THE discussion of Japan's response to the Western impact has shown that, while the Westerners had a more narrowly restricted rôle in that country's economic development than in China's, it would be wrong to infer that they were deprived of opportunities for displaying their entrepreneurial skill. It is true that some of the foreigners who came to Japan, both in the early years of Meiji and in later times, were merely salaried employees of the Government or of large Japanese concerns. Yet there were others who could justly claim to have been responsible for introducing many new forms of economic activity. The foreign merchants had a particularly well-founded fight to this claim. It was through them that Japan was exposed to the vitalising effects of international trade, consumers given access to foreign sources of supply, and producers brought into contact with foreign markets. If the developmerit of the strategic industries and basic services was the outcome of a well-executed official design, the inception of other new industries and the expansion of many old ones occurred largely as a response to the opportunities of which the Japanese first became aware through foreign mercantile enterprise. There was thus an extensive area in which foreign merchants rather than the Government were the chief instruments of modernisation, and their imprint was clearly stamped on the Japanese economy of the last half of the nineteenth century.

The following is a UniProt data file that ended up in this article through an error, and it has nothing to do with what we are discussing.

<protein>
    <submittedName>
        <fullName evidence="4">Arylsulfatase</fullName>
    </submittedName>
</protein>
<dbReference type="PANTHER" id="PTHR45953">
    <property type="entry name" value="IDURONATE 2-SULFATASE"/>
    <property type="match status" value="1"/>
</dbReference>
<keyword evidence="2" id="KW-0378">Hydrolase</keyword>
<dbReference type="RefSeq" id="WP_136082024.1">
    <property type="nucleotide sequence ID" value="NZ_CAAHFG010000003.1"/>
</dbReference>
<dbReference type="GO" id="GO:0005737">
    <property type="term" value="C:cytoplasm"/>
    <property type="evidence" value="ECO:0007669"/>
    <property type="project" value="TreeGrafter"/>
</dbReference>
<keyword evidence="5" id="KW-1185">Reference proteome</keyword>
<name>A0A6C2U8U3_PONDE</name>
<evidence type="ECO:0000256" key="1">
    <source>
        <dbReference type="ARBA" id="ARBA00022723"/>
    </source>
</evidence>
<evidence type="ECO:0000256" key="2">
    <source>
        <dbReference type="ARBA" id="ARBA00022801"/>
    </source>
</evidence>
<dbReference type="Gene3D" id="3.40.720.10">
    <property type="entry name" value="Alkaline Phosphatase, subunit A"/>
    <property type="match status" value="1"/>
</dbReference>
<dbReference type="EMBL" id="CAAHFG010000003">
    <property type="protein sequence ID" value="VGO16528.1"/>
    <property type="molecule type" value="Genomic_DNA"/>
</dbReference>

At the end of the Tokugawa era Japan had g fairly substantial internal trade, organised with considerable elaboration, and there were a few Business houses skilled in the conduct of domestic finance and commerce. Yet experience in the technique of foreign trade and acquaintance with foreign markets and sources of supply were almost wholly lacking. It was natural, therefore, that at the outset foreign firms should monopolise the import and export trades. Techniques and commercial information, however, can easily be acquired, and it might have been expected that tiffs foreign dominance would have been shortlived. In fact, it lasted until the end of the century, and even as late as the 1930's foreign merchant houses were still important, although they had long lost their lead. The explanation is that success in commerce depends not merely upon technical competence but also upon the power to win and hold the confidence of suppliers and customers--a power that a new-comer only gradually acquires. Foreign merchants, many of